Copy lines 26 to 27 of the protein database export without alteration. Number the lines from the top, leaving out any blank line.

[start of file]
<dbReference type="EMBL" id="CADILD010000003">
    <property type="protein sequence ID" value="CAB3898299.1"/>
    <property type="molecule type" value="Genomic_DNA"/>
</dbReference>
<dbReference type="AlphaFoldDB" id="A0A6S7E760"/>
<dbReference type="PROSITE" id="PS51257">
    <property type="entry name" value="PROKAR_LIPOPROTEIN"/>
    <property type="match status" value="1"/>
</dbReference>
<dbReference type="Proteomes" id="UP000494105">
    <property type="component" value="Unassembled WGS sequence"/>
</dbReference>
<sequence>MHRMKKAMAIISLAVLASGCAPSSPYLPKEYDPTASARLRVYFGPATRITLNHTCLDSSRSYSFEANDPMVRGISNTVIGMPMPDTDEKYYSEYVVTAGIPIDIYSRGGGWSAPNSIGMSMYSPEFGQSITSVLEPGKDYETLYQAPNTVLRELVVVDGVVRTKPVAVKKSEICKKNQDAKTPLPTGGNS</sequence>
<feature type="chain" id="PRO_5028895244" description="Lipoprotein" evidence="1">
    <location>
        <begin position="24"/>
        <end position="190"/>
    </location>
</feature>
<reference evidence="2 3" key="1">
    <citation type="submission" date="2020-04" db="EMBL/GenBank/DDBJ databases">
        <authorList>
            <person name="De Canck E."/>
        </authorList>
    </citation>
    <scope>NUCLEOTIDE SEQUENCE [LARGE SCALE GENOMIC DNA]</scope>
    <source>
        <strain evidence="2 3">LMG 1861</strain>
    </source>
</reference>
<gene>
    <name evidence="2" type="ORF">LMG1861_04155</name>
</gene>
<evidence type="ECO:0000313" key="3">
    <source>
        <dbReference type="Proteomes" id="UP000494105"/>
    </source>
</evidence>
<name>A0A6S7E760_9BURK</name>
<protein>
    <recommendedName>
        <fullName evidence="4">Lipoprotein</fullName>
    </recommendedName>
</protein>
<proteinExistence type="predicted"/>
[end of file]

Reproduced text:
    <scope>NUCLEOTIDE SEQUENCE [LARGE SCALE GENOMIC DNA]</scope>
    <source>